Theologians must go further, seek to go beyond. But I want to distinguish this from the catechist. The catechist must give the correct doctrine, the solid doctrine, not possible novelties, some of which are good, but rather what is solid. The catechist transmits the solid doctrine. Theologians dare to go further, and it will be the Magisterium that will stop them. But the vocation of the theologian is always to dare to go further, because he or she is searching and trying to make theology more explicit. However, never give a catechesis to children and to people with new doctrines that are not sure. This distinction is not mine, it is Saint Ignatius of Loyola’s, who I think understood some things better than I do!
Therefore, I wish you serene and fruitful work, in this spirit of mutual listening, dialogue and community discernment, in openness to the voice of the Holy Spirit. The themes entrusted to your attention and expertise are of great importance in this new phase of the proclamation of the Gospel, which the Lord calls us to live as a Church at the service of universal fraternity in Christ. Indeed, they invite us to fully embrace the gaze of the disciple, who, with ever new wonder, recognizes that Christ, “by the revelation of the mystery of the Father and His love, fully reveals man to man himself and makes his supreme calling clear” (Pastoral Constitution Gaudium et Spes, 22). And in this way, he teaches that “the new command of love was the basic law of human perfection and hence of the world’s transformation” (Ibid., 38). And I used the word “wonder”. I think it is important, perhaps not so much for researchers, but certainly for theology teachers, to ask themselves whether theology lessons inspire wonder in those who attend them. This is a good criterion; it may help.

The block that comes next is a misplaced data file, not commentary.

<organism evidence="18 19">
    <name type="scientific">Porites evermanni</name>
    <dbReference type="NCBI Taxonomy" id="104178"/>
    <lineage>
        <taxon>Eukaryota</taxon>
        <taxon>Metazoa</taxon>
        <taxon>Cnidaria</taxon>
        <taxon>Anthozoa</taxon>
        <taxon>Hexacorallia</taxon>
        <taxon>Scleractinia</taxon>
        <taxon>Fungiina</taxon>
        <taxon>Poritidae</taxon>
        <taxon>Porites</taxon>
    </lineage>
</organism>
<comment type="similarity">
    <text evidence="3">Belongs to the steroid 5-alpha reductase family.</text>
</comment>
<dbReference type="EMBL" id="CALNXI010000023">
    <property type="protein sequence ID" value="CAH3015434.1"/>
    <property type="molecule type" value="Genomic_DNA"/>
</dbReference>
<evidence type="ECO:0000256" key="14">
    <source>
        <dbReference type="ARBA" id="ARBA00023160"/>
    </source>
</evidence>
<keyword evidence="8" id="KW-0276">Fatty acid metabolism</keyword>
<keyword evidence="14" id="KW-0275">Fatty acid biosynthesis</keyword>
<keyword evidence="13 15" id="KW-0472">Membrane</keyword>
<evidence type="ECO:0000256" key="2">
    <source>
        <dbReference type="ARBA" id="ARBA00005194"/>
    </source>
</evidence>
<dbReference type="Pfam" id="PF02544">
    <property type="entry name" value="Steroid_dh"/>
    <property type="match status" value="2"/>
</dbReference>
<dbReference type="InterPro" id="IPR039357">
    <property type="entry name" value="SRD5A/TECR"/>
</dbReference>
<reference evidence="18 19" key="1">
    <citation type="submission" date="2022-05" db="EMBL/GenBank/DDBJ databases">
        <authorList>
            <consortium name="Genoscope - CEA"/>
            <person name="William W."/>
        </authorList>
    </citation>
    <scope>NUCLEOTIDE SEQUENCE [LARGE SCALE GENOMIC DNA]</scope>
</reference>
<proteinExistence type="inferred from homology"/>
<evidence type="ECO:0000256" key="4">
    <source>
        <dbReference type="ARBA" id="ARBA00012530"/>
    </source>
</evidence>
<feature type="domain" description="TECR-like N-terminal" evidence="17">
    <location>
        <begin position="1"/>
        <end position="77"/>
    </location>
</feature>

Dear brothers and sisters, thank you for your valuable service, truly valuable. I offer my heartfelt blessing to every one of you, and to your collaborators. And I ask you, please, to pray for me.
I think it would perhaps be important to increase the number of women, not to follow trends, but because their way of thinking is different from that of men, and they make theology deeper and also more “flavourful”. Thank you.